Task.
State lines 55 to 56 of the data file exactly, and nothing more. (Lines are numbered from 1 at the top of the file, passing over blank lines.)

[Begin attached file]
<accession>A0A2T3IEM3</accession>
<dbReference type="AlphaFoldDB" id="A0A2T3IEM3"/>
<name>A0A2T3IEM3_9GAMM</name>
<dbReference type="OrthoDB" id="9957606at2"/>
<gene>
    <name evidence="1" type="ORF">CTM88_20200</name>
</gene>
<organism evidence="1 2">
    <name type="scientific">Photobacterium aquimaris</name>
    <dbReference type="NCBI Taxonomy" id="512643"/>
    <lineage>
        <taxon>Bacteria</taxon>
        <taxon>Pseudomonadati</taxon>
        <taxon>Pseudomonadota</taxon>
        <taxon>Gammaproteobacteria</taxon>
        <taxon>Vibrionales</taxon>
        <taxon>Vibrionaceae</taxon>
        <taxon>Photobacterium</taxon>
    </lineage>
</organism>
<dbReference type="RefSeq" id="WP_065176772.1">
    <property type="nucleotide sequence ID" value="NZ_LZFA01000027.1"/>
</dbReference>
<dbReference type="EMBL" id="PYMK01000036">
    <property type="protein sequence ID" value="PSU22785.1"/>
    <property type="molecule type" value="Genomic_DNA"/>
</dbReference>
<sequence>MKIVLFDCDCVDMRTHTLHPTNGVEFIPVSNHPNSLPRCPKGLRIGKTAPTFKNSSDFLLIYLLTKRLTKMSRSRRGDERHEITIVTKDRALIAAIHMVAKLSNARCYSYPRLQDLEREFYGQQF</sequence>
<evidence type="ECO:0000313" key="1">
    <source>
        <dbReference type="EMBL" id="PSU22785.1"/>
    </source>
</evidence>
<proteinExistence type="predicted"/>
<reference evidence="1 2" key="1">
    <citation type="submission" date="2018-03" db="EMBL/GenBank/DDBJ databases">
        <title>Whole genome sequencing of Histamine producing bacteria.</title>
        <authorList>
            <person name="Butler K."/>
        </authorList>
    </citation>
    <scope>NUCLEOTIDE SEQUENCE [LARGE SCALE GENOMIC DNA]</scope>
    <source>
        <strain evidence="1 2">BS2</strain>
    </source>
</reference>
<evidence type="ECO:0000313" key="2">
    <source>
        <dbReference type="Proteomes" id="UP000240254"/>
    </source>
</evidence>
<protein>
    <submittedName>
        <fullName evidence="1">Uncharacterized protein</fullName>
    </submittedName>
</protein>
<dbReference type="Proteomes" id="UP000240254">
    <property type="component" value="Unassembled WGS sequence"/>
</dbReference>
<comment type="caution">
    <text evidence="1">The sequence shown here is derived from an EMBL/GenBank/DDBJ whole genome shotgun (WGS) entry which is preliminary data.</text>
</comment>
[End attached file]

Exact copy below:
    </submittedName>
</protein>